One sector that might escape more or less unscathed is semiconductors, where China has already poured in tens of billions of dollars and now has built sufficient technology in key segments to grow on its own. Beijing had set aside up to US$130 billion for capital expenditure in semiconductor design and manufacturing of memory chips as well as customised chips between 2017 and 2025 as part of Made in China 2025. The idea was to nearly quadruple the country’s semiconductor industry revenue from US$48 billion in 2015 to US$184 billion in 2030.

In other areas, China might be able to forge ahead without the need for an overly ambitious industrial policy and high tariff walls. In a recent report, US investment bank Morgan Stanley noted that Swiss equipment maker ABB sources locally nearly 90% of the parts it needs to make transformers, electrical equipment and robots in China. If ABB can make robots in China with mostly Chinese materials, Chinese companies can do the same.

By making some concessions on the 2025 blueprint, Beijing probably will be able to retain access to the US talent pool even if the White House trade hawks restrict it from accessing key technologies and clamp down hard on any perceived IP theft. In recent years, Chinese companies have boosted their R&D footprint in the US, particularly in the Silicon Valley, luring away talents from tech giants such as Apple, Facebook, Google’s parent Alphabet, Tesla and ­Amazon.com.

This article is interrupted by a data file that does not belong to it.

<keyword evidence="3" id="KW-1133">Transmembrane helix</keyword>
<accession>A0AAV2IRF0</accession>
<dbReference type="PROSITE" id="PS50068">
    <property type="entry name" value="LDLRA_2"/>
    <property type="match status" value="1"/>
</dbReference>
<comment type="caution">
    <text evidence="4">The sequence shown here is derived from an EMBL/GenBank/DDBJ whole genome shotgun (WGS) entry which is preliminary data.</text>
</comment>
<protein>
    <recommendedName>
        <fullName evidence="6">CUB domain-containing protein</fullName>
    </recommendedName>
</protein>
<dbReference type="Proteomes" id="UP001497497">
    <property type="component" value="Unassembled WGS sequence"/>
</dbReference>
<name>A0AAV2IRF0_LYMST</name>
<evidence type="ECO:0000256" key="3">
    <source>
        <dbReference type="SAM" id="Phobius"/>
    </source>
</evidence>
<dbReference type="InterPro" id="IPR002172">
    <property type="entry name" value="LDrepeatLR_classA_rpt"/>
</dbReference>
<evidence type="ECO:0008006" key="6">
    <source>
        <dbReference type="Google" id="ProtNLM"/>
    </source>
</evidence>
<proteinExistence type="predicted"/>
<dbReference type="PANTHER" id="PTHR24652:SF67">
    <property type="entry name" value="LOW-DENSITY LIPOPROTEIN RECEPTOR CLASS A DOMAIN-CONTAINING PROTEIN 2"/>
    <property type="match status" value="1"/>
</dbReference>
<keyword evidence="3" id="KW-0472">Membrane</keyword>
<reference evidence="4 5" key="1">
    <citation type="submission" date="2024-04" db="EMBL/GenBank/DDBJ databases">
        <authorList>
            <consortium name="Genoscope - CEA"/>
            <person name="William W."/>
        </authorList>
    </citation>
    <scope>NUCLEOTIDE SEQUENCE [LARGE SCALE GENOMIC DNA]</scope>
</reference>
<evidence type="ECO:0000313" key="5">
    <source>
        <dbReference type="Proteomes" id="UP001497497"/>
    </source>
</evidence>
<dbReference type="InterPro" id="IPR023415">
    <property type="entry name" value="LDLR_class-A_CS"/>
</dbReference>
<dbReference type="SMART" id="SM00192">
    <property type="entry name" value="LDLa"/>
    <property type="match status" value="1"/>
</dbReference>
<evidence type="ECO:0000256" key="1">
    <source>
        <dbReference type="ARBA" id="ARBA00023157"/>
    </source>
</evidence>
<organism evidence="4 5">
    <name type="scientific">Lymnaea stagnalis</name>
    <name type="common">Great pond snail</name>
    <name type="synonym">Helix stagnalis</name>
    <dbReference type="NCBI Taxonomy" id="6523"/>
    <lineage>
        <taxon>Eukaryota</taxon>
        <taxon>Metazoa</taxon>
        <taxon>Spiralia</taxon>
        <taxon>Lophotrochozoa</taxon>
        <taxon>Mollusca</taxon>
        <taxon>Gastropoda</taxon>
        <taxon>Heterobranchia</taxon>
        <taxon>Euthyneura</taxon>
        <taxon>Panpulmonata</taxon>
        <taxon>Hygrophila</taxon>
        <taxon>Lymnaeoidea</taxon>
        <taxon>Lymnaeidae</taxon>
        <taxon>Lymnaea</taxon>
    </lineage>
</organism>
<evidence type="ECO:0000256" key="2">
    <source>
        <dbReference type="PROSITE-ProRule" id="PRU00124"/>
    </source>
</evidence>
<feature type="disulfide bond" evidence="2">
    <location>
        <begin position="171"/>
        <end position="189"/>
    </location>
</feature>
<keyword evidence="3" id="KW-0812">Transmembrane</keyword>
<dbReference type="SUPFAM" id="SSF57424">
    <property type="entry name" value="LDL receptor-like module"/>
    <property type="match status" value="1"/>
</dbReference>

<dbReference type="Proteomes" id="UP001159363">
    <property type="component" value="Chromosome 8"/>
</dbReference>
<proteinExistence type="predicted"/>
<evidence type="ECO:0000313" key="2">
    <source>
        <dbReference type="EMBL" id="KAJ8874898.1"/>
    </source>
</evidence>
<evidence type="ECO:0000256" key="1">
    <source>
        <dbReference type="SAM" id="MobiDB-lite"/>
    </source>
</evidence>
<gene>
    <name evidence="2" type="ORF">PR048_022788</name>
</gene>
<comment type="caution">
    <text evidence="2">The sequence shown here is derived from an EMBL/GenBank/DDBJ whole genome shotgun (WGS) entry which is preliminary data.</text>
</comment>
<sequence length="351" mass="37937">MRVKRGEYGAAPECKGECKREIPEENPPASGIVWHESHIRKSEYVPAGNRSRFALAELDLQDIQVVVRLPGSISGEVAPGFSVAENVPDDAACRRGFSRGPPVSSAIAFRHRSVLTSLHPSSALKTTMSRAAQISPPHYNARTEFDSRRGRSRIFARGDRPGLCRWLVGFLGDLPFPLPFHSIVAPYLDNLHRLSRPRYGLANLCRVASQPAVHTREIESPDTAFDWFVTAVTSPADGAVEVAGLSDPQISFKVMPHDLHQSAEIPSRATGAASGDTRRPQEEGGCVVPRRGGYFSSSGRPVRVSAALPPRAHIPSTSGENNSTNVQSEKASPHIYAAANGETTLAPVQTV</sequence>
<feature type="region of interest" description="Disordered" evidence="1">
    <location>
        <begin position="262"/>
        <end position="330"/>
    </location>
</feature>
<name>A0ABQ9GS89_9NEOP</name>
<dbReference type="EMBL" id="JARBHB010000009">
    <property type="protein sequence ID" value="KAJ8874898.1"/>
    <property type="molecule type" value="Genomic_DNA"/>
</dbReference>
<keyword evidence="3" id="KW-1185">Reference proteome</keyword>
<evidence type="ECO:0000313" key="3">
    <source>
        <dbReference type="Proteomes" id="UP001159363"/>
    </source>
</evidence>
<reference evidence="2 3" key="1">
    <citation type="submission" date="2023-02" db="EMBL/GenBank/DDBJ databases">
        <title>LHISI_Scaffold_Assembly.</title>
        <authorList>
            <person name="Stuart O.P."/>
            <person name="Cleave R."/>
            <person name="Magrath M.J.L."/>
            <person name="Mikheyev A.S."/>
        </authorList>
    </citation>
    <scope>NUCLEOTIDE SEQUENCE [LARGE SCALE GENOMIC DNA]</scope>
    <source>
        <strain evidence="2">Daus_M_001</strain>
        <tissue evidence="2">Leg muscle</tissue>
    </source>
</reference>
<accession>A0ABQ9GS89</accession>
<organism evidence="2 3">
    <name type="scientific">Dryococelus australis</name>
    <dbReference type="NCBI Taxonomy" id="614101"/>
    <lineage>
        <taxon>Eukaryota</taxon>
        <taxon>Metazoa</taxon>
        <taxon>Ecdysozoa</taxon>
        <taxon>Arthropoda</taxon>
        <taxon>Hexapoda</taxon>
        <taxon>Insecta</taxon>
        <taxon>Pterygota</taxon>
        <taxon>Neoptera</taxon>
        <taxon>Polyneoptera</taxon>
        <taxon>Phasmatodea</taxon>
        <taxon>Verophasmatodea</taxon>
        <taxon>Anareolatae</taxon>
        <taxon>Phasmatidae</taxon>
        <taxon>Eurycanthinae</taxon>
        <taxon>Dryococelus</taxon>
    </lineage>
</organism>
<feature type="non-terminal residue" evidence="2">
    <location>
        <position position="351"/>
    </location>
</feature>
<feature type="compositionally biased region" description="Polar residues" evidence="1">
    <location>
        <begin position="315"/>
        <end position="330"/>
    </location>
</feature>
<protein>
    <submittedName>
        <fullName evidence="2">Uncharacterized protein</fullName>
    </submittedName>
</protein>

Chinese firms have been particularly interested in boosting their capabilities in artificial intelligence, robotics, cloud services and driverless cars. Alibaba Group Holding, Tencent Holdings, Baidu, content platform Toutiao’s owner ByteDance and ride-sharing firm Didi Chuxing have boosted recruitment at their US R&D centres in California.

The real problem with Made in China 2025 is that as a blueprint, it was just badly sold to the world at large. The ambitious industrial policy somehow came to be seen as a plan for global dominance. Competitors do not like to hear that they will soon be dominated by another country. Yet even in high-tech manufacturing, which accounts for just under 13% of its total industrial value-add, China remains a minnow, for now.  Indeed, by any yardstick, the country remains way short of its audacious 2025 goals. 

Assif Shameen is a technology writer based in North America